complex is in a state of suffering.  The third salient mark below
suggest that at the core there is a void.  If indeed we are
composed of the five skandhas we will find that within or behind
any of these elements no ego-entity will be found.  The fourth mark
suggest that we are mu.  Since everything depends on other factors
to exist, all is without a core or substantial reality.  The term
mu gives this explanation a name.

I. An individual is composed of five skandhas:
     D.volitional formations

II.The buddha taught that all phenomena are branded with four
salient marks:
     A.impermanence (anitaya)
     B.suffering (duhkha)
     D.emptiness (sunyata)

     Mu is like a circle of light one sees in a dark room.  To our
surprise, we learn that the circle was a reality brought about
because there was a little boy in the room twirling a stick of
burning incense in the dark room.  The circle was merely an
illusion created in the mind, phenomena is just this way. It
depends on certain set of causes and conditions to exist or seem to
exist.  We are no exception to these principles. "form is
emptiness"  What we find at the heart of all things is void.  Our
basic components are the same.  What makes me and you may be the
same but what you are and what I am is composed of different
conditions.  Each of us once again become responsible for our own

     Mu needs to be realized at every moment of our lives.  The
intellect will understand mu but it must be known that mu is
reality. The last step we can take after these realizations is to
realize that things are what they are.  This step is termed the
Middle Way (Jap: Chudo).  It is a complex realization brought about
through deep thought process.  It is described in the chapter as
thus: "truly non-existent but mysteriously existent." The Middle
Way teaches us to avoid extremes.  It brings practicality back into
the life of the practitioner.  The middle Way bring harmony back
into our lives.

       "Before a man studies Zen, a mountain is a mountain
      after he gets insights, a mountain is not a mountain
      When he really understands, a mountain is a mountain"

     Zen teaches that the source of all suffering stem from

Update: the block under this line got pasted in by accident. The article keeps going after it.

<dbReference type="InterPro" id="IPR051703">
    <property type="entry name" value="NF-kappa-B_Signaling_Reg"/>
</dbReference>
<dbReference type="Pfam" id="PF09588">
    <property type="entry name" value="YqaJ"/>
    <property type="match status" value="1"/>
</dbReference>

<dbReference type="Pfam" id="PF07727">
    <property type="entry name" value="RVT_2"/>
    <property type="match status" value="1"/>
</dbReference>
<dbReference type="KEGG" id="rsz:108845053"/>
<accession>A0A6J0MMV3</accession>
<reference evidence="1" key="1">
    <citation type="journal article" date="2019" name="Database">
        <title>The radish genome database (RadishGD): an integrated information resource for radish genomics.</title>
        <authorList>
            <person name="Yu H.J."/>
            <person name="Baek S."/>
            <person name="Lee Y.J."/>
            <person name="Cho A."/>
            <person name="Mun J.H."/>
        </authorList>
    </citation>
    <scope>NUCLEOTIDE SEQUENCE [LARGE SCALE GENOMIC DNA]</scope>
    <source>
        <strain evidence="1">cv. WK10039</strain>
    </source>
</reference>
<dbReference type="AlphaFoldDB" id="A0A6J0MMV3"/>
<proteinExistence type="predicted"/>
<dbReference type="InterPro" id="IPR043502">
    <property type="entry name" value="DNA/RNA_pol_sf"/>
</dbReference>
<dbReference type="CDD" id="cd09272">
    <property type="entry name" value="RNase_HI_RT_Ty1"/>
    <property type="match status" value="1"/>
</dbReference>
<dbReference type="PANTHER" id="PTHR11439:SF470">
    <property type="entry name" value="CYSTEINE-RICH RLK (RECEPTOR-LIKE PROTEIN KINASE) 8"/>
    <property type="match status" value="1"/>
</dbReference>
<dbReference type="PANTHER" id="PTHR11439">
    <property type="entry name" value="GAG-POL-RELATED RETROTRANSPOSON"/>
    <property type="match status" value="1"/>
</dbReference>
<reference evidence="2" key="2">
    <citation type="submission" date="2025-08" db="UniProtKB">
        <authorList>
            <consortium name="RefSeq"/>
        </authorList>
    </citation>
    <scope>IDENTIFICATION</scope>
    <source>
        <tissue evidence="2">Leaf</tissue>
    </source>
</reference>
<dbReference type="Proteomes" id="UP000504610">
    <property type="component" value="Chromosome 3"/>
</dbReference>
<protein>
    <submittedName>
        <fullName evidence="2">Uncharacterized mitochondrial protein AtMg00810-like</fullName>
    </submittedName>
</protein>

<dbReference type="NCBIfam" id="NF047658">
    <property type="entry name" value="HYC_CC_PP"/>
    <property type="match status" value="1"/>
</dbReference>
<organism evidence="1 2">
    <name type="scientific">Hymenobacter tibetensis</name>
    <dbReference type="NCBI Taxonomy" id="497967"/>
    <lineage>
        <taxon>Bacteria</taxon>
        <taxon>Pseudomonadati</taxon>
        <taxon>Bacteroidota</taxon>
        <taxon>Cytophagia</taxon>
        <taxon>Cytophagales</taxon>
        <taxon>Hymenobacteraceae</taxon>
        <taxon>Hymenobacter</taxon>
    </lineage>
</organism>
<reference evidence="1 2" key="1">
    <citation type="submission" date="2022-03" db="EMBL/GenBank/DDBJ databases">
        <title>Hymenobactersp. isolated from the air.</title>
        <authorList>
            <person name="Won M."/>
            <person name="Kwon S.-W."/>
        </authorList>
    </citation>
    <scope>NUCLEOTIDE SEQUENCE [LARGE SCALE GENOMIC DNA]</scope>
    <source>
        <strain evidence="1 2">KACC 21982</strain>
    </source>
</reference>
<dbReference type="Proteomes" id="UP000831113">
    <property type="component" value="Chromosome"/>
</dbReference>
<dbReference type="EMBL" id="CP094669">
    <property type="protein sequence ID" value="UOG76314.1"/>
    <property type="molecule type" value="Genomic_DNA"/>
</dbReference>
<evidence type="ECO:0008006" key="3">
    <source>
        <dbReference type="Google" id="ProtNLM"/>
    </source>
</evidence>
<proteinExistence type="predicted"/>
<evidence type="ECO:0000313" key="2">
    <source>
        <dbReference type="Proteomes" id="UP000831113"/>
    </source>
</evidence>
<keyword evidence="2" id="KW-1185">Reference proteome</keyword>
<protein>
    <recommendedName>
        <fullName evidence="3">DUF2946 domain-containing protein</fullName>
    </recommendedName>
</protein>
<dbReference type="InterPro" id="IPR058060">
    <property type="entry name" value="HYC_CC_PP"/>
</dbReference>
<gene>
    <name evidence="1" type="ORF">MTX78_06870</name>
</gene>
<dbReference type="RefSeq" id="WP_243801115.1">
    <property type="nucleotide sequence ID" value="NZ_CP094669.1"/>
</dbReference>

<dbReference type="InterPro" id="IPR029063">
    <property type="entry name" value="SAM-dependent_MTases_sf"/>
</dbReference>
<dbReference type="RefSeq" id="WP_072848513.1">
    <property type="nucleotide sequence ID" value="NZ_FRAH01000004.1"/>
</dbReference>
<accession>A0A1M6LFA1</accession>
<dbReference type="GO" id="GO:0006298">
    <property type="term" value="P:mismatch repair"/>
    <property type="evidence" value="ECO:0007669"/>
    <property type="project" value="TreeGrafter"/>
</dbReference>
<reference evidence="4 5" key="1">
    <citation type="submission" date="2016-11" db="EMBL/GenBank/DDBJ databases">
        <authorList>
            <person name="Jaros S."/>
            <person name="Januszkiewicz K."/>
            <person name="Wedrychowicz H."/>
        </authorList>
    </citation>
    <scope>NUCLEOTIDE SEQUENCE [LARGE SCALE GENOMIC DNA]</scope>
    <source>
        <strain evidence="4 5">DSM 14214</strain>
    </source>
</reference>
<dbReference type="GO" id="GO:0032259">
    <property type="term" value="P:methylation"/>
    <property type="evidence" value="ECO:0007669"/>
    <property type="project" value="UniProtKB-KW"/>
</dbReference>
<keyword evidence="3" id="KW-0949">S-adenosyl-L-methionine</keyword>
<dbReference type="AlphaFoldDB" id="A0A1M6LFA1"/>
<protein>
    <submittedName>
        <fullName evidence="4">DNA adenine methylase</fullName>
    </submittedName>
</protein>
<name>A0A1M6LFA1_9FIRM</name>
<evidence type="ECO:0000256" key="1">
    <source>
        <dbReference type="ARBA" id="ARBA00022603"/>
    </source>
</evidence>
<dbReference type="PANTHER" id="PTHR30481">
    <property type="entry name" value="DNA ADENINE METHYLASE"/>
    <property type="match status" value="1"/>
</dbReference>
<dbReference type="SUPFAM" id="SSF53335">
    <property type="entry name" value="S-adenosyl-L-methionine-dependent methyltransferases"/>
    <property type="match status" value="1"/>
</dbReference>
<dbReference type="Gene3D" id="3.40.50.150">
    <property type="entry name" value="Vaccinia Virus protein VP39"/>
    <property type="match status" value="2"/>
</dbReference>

desires.  It is interesting to think that Zen even preaches that
suffering can even arise when one even desires nothingness.  Non-
attachment to any of it is the ultimate.  To be attached to
nothingness can lead one to detachment.  Wisdom must encompass
compassion.  Action must be effortless the Tao Te Ching  says it
like this "He does nothing, but there is nothing he does not do."


5 precepts

The Five Precepts

1. Panatipata veramani sikkhapadam samadiyami

I undertake the precept to refrain from destroying living creatures.

2. Adinnadana veramani sikkhapadam samadiyami

I undertake the precept to refrain from taking that which is not given.

3. Kamesu micchacara veramani sikkhapadam samadiyami

I undertake the precept to refrain from sexual misconduct.

4. Musavada veramani sikkhapadam samadiyami

I undertake the precept to refrain from incorrect speech.

5. Suramerayamajja pamadatthana veramani sikkhapadam samadiyami
I undertake the precept to refrain from intoxicating drinks and drugs which lead to carelessness.

The Heart of Prajna Paramita Sutra

Heart Sutra

Avalokitesvara Bodhisattva
when practicing deeply the Prajna Paramita
perceives that all five skandhas are empty
and is saved from all suffering and distress.

form does not differ from emptiness,
emptiness does not differ from form.
That which is form is emptiness,
that which is emptiness form.

The same is true of feelings,
perceptions, impulses, consciousness.

all dharmas are marked with emptiness;
they do not appear or disappear,
are not tainted or pure,
do not increase or decrease.

Therefore, in emptiness no form, no feelings,
perceptions, impulses, consciousness.

No eyes, no ears, no nose, no tongue, no body, no mind;
no color, no sound, no smell, no taste, no touch,
no object of mind;
no realm of eyes
and so forth until no realm of mind consciousness.

No ignorance and also no extinction of it,
and so forth until no old age and death
and also no extinction of them.

No suffering, no origination,
no stopping, no path, no cognition,
also no attainment with nothing to attain.

The Bodhisattva depends on Prajna Paramita
and the mind is no hindrance;
without any hindrance no fears exist.
Far apart from every perverted view one dwells in Nirvana.

In the three worlds
all Buddhas depend on Prajna Paramita
and attain Anuttara Samyak Sambodhi.

Therefore know that Prajna Paramita
is the great transcendent mantra,
is the great bright mantra,
is the utmost mantra,
is the supreme mantra
which is able to relieve all suffering
and is true, not false.
So proclaim the Prajna Paramita mantra,
proclaim the mantra which says:

gate gate paragate parasamgate bodhi svaha
gate gate paragate parasamgate bodhi svaha
gate gate paragate parasamgate bodhi svaha.




Prajna-paramita Hrdaya Sutram (Sanskrit Version)
Aryavalokitesvara ‘Bodhisatva. Gharnbhiram Prajna-Paramita Caryaym Caramano, 
Vyavalokiti Smaa Panca-skanda Asatta Sca Svabhaba Sunyam Pasyati Smaa 
Iha Sariputra, Rupam Sunyam Sunyata iva Rupam. 
Rupa Na. Vrtta Sunyata, ‘Sunyataya Na Vrtta Sa Rupam Yad Rupam-Sa-sunyata, Yad Sunyata Sa-rupam Evam Eva. Vedana, Samjna Sam-skara Vijnanam 
Iha Sariputra Sarva Dharma Sunyata-Laksana Anutpanna Aniruddha, Amala A-vimala, Anuna A-paripurna